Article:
Thomas Sowell at www.realclearpolitics.com begins:
Years ago, when Jack Greenberg left the NAACP Legal Defense Fund to become a professor at Columbia University, he announced that he was going to make it a point to hire a black secretary at Columbia.What a great beginning! In just two sentences, Sowell’s stated and illustrated his thesis.
This would of course make whomever he hired be seen as a token black, rather than as someone selected on the basis of competence.
A reader can only conclude: “Sure, if Jack Greenberg says skin color is the essential qualification for the job, whomever he hires will be looked at as having gotten the job because of race, no matter how competent the person proves to be."
This reminded me of the first time I went to Milton Friedman's office when I was a graduate student at the University of Chicago back in 1960, and I noticed that he had a black secretary. This was four years before the Civil Rights Act of 1964, and there was no such thing as affirmative action.The rest of Sowell’s column’s here
It so happened that Milton Friedman had another black secretary decades later, at the Hoover Institution-- and she was respected as one of the best secretaries around.
When I mentioned to someone at the Hoover Institution that I was having a hard time finding a secretary who could handle a tough job in my absence, I was told that I needed someone like Milton Friedman's secretary-- and that there were not many like her.
At no time in all these years did I hear Milton Friedman say, either publicly or privately, that he had a black secretary.
William F. Buckley's wife once mentioned in passing, at dinner in her home, that she had been involved for years in working with a school in Harlem. But I never heard her or Bill Buckley ever say that publicly.
Nor do conservatives who were in the civil rights marches in the South, back when that was dangerous, make that a big deal.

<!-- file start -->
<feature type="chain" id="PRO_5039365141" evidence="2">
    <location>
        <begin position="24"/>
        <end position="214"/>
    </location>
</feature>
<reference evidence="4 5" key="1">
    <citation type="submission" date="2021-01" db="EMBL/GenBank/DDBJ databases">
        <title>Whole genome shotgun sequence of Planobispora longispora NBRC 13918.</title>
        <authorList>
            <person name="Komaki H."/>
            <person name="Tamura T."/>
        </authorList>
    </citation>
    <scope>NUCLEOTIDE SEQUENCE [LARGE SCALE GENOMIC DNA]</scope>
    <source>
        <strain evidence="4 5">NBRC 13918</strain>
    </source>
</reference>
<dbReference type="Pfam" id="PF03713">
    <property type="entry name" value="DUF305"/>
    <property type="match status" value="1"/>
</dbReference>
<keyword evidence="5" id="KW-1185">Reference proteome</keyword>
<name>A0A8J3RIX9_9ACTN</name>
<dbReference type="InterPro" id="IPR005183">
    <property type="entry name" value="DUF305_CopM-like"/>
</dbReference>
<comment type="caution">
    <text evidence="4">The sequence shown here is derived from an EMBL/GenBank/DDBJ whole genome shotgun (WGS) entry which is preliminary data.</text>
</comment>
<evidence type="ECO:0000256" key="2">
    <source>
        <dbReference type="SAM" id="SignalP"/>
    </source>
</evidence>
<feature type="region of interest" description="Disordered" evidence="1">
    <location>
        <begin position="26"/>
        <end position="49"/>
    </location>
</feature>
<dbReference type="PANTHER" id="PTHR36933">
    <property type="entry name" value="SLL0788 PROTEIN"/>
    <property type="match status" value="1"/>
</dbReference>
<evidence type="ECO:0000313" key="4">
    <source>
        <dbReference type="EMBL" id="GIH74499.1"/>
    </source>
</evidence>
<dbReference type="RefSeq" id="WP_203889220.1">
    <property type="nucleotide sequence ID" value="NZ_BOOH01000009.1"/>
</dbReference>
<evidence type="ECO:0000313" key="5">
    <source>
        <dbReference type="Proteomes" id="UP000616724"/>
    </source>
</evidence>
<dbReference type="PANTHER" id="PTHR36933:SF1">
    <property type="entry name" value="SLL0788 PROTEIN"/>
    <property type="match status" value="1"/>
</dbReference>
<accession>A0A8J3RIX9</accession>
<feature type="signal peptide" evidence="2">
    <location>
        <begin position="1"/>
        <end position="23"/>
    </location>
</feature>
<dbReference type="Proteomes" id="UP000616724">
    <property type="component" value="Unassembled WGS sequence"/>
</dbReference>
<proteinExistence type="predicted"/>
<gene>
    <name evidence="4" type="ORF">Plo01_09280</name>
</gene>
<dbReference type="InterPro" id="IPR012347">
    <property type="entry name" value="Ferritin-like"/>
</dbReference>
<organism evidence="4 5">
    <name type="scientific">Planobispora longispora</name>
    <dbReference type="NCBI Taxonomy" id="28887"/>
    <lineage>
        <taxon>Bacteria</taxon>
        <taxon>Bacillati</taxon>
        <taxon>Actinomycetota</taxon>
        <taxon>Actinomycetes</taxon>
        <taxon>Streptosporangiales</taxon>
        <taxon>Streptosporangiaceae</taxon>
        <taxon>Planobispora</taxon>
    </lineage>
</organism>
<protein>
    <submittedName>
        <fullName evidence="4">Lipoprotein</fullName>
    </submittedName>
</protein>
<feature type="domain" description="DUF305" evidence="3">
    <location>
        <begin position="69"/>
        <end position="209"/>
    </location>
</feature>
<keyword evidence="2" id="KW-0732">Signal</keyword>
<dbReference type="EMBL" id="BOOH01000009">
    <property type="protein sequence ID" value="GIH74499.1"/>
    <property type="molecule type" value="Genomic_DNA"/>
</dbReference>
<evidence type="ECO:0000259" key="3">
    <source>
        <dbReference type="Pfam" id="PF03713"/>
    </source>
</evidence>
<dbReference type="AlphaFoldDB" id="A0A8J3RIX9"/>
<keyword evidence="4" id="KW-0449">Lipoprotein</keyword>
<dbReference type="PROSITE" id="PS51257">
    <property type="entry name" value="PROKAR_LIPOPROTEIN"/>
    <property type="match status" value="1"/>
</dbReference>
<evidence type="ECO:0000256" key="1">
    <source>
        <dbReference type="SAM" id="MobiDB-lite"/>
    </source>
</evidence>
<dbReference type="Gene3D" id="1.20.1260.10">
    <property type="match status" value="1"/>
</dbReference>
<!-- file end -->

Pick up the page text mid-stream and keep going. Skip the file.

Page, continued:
For people on the left, however, blacks are trophies or mascots, and must therefore be put on display. Nowhere is that more true than in politics.
The problem with being a mascot is that you are a symbol of someone else's significance or virtue. The actual well-being of a mascot is not the point.
Most liberals will get upset at Sowell for shining a light on their mascot practices, but they engage in them; then expect the rest of us to think they’re virtuous.
But as Sowell tells us near the end of his column, liberals' mascoting of blacks has been shown to, on the whole, do more harm than good. Here's some of what he provides by way of exposing the consequences of mascoting blacks :
In academia, lower admissions standards for black students is about having them as a visible presence, even if mismatching them with the particular college or university produces high dropout rates.At the end of his column, Sowell says using human beings as mascots “is self-aggrandizement that is ugly in both its concept and its consequences.”
The black students who don't make it are replaced by others, and when many of them don't make it, there are still more others. …
Many, if not most, of the black students who do not make it at big-name, high-pressure institutions are perfectly qualified to succeed at the normal range of colleges and universities.
Most white students would also punch out if admitted to schools for which they don't have the same qualifications as the other students. But nobody needs white mascots.
Various empirical studies have indicated that blacks succeed best at institutions where there is little or no difference between their qualifications and the qualifications of the other students around them.
This is not rocket science but it is amazing how much effort and cleverness have gone into denying the obvious.
A study by Professor Richard Sander of the UCLA law school suggests that there may be fewer black lawyers as a result of "affirmative action" admissions to law schools that are a mismatch for the individuals admitted. …
Does anyone disagree?